Learning-paths are fine-tuned along learner characteristics and user profiles to conform to trails envisioned (not necessarily proven) by teachers
But: No perfect instructional designer
In fact: most instructors are only domain-experts, not didactical ones
16. Weak AI Position (2)
Furthermore: planned adaptation takes away experiences from the learner:
External planning reduces challenges
Thus reduces chances to become competent
Learners are not only sense-makers instructed by teachers along a predefined path
Learners need to actively adapt their learning environments
so that they can construct the rich professional competences necessary for successful learning (cf. Rychen & Salganik, 2003)
17. Instructional Design Theories
Locus of control only with the instructional designer or with the system
Not (not even additionally) with the learner
But: Learners are not patients that need an aptitude treatment.
=> Shortcoming of ID Theory!
19. Adaptation Technologies
Varying degree of control:
Adaptive fluent segue -> AdaptableSystem adapts -> User adapts(Oppermann, Rashev, & Kinshuk, 1997; Dolog, 2008)
Three important streams:
Adaptive (educational) hypermedia
Learning Design
Adaptive Hypermedia Generators
20. Adaptive (Educational) Hypermedia
Generic Types:
adaptive navigation support: path and link adaptation
adaptive presentation support: presentation of a content subset in new arrangements
Education Specific Types:
Sequencing: adaptation of the navigation path through pre-existing learning material
Problem-solving: evaluate the student created content summatively or formatively through the provision of feedback, etc.
Student Model Matching:collaborative filtering to identfy matching peers or identify differences
(Brusilovsky, 1999)
21. Adaptive (Educational) Hypermedia
Main Problems of AEH:
Lack of reusability and interoperability
Missing standards for adaptation interoperability
primarily navigation through content (=represented domain-specific knowledge)
Processing and construction activities not in focus
Environments are not outcomes, do not support environment design
(cf. Henze & Brusilovsky, 2007; Holden & Kay, 1999; Kravcik, 2008; Wild, 2009)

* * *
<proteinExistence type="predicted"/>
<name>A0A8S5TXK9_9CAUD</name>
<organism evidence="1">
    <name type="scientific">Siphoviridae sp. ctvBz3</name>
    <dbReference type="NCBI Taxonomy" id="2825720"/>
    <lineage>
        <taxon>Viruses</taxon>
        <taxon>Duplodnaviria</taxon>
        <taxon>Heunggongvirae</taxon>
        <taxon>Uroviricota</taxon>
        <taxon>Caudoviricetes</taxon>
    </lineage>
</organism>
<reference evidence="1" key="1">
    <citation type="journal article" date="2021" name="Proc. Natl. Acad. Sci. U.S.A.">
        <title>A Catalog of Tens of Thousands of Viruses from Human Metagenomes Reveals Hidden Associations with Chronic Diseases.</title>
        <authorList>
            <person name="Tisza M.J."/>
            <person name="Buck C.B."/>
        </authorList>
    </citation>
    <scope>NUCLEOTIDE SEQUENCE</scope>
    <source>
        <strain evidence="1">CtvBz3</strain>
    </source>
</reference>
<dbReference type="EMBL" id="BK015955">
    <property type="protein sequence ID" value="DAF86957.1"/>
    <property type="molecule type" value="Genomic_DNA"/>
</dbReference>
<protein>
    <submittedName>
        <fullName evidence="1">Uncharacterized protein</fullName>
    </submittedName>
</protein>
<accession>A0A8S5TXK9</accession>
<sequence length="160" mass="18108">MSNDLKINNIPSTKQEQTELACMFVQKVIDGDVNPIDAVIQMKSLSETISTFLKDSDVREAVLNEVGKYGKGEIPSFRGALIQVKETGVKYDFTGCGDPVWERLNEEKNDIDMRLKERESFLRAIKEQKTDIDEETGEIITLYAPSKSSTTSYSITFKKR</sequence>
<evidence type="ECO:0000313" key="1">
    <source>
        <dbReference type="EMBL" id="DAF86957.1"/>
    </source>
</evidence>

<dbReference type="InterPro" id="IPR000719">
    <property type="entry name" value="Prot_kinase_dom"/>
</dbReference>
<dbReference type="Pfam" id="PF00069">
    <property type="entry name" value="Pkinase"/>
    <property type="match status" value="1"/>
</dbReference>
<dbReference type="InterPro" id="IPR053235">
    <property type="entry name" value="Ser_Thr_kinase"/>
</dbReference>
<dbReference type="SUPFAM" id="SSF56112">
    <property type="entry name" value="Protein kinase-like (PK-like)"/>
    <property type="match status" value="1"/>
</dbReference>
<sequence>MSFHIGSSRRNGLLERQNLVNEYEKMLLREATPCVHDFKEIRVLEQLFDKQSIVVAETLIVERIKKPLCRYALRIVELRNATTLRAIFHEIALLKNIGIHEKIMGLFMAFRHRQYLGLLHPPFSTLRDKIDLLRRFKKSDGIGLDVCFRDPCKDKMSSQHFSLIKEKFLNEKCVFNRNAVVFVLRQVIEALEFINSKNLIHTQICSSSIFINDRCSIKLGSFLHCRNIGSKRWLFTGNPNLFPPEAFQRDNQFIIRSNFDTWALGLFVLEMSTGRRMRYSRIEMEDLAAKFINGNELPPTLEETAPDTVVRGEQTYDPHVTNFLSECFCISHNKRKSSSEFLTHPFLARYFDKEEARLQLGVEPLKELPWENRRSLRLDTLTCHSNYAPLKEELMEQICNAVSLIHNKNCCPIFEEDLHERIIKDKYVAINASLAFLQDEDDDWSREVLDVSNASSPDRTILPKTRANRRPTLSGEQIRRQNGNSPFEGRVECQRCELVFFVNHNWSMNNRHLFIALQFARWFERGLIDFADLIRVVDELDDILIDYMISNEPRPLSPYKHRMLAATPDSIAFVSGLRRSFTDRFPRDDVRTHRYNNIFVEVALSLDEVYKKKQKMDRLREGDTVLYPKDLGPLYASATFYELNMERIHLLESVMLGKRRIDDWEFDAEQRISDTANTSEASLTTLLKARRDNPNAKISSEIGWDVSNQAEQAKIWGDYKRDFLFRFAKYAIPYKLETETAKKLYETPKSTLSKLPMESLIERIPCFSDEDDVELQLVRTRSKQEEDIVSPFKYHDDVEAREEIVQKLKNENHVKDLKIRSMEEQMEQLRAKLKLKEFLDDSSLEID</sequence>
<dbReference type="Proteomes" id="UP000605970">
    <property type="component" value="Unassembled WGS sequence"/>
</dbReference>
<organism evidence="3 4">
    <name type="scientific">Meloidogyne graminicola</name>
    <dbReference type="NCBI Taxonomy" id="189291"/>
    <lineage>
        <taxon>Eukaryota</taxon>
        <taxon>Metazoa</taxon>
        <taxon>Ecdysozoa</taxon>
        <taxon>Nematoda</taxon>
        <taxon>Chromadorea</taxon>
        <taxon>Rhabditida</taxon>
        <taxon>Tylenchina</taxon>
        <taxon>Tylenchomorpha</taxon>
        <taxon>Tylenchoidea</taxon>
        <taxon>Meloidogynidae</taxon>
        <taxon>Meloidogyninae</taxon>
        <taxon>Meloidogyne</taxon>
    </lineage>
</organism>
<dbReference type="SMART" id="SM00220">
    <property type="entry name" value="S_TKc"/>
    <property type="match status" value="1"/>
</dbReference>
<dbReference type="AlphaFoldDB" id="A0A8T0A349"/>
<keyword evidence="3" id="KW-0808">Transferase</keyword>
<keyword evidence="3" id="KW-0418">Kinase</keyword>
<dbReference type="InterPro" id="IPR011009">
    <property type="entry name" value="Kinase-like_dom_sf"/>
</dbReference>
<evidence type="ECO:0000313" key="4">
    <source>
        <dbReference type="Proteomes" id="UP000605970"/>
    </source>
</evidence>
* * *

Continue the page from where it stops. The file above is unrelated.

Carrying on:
22. Learning Design
Koper & Tattersell (2005): learning design = instructional design
Specht & Burgos (2007): adaptation possibilities within IMS-LD:
Only pacing, content, sequencing, and navigational aspects
environment is no generic component that can be adapted (or tools/functions/services), nor driving factor for informaiton gathering nor method for adaptation
Towle and Halm (2005): embedding adaptive strategies in units of learning
23. Learning Design
Services postulatedtobeknownat design time (LD 1.0 hasfourservices!)
Services havetobeinstantiatedthrough formal automatedprocedures
But: Van Rosmalen & Boticario: runtime adaptation (distributed multi-agents added as staff in the aLFanet project)
But: Olivier & Tattersall (2005): integratinglearningservices in theenvironmentsectionof LD
24. LD continued
Targets mainlyinstructionaldesigners(seeguidelines, seepractice)
But: Olivier & Tattersall (2005) predictapplicationprofilesthatenhance LD withserviceprovidedbyparticularcommunities, thoughinteroperabilitywithotherplayersthanisnolongergiven
But: Extensionsproposed (cf. Vogten et al., 2008): formalisation, reproducability, andreusabilityof LDs can also becatalyzedthroughthe PCM thatfacilitatesdevelopmentoflearning material throughthelearnersthemselves.
25. LD Shortcomings
Services != Tools
Perceivablesurfaceof a toolmakes a difference (cf. e.g. Pituchand Lee (2004): theuserinterfaceoftoolsinfluencestheprocessespursuedwiththem